Throughout the documentary the music of Johnny Cash fills our ears and our heart as he tells the story behind some of his songs (“Big Foot”) and explains the meaning of others (“Great Speckled Bird”) or playing in the background of scenes (“Cisco Clifton’s Filling Station”). Additional songs performed and used in the film include “Ring Of Fire,” “Daddy Sang Bass,” “Land Of Israel,” “Jackson” (with June), “Orange Blossom Special,” “Busted,” “Big River,” “The Long Black Veil,” and of course “Folsom Prison Blues.”

Bob Elfstrom has done a magnificent job in preserving and documenting this moment in time and the life of a legend. In subtle ways we get the story of Johnny’s life in his own words as he saw it. We can see, hear, and understand why the world and his family love him as much as they do. You don’t have to be a die-hard Johnny Cash fan to appreciate what Elfstrom has given us by truly bringing to life Johnny Cash: The Man, His World, His Music. It’s easy to see why P.O.V. would choose this film to air on their series. Check your local listing to catch the point of view of Johnny Cash in 1969.


Written by Fumo Verde

This is a documentary about how our government, in this case George W. Bush’s judicial branch, screwed Tommy Chong. Yes, screwed. Director Josh Gilbert takes us on a fascinating tour of this bodily invasion, providing us with unbelievable details about how Bush’s court systems works and how Tommy used his legal woes to his comic advantage. You almost feel bad laughing knowing that he ends up doing time, but his comic genius cannot be suppressed, nor will his spirit be beat down. Stoner nation, this is a must see for us so we can learn the truth about what happened to one of the icons of our culture.

So what happened? In 2003 the U.S. Justice Dept. decided to add a little more to the cost for The War on Drugs with another cool 12 million by coming up with Operation Pipe Dreams. Attorney General John Ashcroft must have thought this sounded like a movie that Tommy would be perfect for, so he brought in U.S. Attorney Mary Beth Buchanan to get him to take the lead role. Like a Canadian Mountie, Buchanan always gets her stoner, which isn’t really hard to do, just follow the green haze along with the smell of skunk and the flicking of Bics and boom, there we are.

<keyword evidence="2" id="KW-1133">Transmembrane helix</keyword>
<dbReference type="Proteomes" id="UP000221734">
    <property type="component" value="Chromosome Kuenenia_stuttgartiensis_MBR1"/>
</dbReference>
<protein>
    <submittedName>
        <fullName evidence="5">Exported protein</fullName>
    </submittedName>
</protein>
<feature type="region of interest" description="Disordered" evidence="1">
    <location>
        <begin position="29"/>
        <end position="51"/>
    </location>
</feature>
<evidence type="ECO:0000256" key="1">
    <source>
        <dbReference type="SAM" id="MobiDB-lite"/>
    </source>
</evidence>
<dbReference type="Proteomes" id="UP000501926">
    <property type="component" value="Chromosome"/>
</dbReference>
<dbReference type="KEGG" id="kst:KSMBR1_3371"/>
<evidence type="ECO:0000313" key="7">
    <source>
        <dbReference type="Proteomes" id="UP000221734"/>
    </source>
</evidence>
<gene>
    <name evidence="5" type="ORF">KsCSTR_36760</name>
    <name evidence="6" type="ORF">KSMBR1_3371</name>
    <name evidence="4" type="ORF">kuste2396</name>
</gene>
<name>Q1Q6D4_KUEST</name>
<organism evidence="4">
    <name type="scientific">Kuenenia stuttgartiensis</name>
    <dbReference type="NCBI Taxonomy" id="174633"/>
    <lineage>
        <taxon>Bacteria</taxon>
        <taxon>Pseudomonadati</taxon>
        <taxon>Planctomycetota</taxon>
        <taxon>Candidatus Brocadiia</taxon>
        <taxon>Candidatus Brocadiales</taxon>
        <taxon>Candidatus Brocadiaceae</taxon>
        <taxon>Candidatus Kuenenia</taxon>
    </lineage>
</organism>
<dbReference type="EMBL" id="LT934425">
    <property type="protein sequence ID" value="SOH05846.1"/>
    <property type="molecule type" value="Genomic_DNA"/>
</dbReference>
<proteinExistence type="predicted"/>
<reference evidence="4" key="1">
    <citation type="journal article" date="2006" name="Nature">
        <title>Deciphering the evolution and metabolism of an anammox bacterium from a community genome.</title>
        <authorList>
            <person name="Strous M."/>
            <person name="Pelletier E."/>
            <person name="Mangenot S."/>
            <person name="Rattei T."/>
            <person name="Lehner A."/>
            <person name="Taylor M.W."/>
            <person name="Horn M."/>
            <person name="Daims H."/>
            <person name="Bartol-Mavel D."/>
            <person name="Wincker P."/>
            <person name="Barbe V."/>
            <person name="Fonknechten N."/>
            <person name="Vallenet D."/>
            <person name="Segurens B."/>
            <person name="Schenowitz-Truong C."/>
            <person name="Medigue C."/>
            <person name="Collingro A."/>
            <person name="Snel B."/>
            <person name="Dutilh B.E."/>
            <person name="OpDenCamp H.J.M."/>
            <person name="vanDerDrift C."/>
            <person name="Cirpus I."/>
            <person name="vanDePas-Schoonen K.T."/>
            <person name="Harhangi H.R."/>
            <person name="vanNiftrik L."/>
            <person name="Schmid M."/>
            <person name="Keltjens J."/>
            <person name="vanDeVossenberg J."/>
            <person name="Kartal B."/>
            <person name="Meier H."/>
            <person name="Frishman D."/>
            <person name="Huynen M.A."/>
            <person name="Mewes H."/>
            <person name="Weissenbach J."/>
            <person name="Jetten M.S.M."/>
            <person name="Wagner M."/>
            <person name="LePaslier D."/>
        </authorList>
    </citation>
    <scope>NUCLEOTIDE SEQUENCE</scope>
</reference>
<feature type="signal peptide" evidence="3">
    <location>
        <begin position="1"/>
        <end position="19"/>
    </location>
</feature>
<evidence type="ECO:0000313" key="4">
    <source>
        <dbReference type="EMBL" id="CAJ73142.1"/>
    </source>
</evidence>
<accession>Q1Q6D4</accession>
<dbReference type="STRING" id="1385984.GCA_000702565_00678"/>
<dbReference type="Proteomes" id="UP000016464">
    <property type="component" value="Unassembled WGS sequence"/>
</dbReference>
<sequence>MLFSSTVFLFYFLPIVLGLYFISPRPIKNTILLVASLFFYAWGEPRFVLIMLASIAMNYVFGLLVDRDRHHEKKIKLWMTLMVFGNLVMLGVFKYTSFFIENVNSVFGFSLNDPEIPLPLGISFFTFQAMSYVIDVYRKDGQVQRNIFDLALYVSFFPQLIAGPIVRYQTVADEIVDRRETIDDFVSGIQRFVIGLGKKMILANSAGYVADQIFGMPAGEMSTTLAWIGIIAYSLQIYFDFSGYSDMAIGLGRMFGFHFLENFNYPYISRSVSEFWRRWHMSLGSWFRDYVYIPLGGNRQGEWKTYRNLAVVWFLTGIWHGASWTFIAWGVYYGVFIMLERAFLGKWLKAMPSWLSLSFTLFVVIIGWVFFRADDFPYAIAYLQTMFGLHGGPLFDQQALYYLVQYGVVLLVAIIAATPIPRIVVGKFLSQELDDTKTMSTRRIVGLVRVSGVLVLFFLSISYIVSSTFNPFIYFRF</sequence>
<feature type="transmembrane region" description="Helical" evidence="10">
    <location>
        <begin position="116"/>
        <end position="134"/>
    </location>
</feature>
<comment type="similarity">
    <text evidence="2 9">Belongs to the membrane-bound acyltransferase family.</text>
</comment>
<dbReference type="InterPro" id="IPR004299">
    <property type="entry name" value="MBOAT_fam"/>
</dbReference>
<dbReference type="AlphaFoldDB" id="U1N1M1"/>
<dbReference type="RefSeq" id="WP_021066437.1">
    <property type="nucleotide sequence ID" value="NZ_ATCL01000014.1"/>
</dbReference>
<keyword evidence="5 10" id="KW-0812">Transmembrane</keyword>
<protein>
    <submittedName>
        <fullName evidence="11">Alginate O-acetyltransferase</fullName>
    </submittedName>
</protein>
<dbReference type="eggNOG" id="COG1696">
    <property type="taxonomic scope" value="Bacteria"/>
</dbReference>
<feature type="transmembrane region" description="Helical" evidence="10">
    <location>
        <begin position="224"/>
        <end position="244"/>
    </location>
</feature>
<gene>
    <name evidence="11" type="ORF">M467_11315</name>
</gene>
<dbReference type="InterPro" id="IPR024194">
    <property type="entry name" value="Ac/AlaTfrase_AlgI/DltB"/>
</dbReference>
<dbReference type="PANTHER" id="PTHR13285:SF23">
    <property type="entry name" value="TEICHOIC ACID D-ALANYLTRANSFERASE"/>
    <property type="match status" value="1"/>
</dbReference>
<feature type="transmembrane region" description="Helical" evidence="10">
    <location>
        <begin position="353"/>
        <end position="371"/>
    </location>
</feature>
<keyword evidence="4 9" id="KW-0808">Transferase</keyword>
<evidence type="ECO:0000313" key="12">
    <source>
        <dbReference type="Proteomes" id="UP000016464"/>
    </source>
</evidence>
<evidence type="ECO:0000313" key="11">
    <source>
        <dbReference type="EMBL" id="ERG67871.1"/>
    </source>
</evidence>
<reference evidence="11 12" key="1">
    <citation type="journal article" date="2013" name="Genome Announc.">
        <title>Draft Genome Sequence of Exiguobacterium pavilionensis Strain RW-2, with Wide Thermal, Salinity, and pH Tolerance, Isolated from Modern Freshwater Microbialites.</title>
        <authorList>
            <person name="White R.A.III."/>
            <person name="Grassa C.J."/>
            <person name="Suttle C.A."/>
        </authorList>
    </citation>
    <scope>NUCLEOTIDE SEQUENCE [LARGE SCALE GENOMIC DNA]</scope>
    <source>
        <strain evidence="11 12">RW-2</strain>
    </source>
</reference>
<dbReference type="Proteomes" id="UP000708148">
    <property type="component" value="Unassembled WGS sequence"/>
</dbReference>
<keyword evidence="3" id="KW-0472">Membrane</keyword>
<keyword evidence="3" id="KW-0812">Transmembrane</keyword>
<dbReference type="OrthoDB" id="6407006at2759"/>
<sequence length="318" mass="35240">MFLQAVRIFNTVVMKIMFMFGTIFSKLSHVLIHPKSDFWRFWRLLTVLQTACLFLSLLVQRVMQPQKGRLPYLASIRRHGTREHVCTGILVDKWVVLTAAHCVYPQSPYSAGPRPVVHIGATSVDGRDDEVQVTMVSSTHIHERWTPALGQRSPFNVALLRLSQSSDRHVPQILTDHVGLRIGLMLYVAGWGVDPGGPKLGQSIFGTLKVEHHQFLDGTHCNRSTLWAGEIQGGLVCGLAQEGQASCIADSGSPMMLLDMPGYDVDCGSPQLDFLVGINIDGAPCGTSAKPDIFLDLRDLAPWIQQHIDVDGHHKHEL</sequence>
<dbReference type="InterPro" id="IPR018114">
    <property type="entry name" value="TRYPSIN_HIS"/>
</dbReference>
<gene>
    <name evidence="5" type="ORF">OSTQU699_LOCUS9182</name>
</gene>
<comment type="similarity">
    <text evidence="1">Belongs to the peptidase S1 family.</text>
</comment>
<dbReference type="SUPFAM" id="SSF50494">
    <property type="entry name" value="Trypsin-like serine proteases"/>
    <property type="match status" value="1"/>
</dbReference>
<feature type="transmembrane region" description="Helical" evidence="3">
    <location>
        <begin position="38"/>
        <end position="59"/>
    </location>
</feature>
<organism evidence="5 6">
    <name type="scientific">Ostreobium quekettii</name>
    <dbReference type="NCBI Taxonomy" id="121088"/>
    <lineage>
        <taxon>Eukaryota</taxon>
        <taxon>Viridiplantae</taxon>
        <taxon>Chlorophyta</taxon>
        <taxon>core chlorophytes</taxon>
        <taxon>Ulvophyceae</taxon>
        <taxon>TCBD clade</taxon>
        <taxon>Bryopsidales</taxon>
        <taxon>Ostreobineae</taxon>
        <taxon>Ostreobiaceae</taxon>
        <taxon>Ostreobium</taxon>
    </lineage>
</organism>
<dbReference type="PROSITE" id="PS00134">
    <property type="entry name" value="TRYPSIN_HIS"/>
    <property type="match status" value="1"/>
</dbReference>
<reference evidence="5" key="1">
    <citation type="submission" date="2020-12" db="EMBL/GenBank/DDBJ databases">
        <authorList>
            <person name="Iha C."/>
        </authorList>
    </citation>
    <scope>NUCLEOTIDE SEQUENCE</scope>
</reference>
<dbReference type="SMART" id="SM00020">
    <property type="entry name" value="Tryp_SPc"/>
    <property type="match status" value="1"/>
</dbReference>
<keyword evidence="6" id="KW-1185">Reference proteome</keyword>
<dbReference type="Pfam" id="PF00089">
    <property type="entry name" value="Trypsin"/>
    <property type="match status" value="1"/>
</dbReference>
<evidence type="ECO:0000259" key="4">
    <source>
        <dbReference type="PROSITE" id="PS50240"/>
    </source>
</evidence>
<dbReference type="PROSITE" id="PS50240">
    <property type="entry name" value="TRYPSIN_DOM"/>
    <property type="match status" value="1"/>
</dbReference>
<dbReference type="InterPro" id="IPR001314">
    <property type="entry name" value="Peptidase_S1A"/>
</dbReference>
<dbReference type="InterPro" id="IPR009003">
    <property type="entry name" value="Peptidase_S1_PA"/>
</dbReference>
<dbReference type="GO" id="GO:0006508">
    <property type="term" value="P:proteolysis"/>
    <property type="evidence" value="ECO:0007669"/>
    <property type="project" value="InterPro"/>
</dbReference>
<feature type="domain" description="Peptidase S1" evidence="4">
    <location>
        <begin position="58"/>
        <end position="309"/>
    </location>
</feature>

Call them water pipes if you must, but we all know a bong when we see one. There are a few states which won’t let you ship bongs into their state, such as Pennsylvania, so if you make bongs and someone calls you from there, and you ship the bongs to that person it is illegal. Chong Glass knew the laws and if you watch you will hear them telling the customer on numerous recorded phone conversations, “Sorry sir, it is a federal offense to ship to your state, so we cannot do this.” The customer, a DEA agent or maybe an agent form the Federal Bureau of Intimidation, was persistent and even offered to pick up his product. The transaction went through and the product was ready for pick up, but the Pennsylvania customer never showed. This bogged down the production line so Chong Glass was forced to ship them. This trap, along with Operation Headhunter cost the tax payers around $12 million and caught 55 glass dealers, yet only one was sentenced to prison. Can you guess who it was?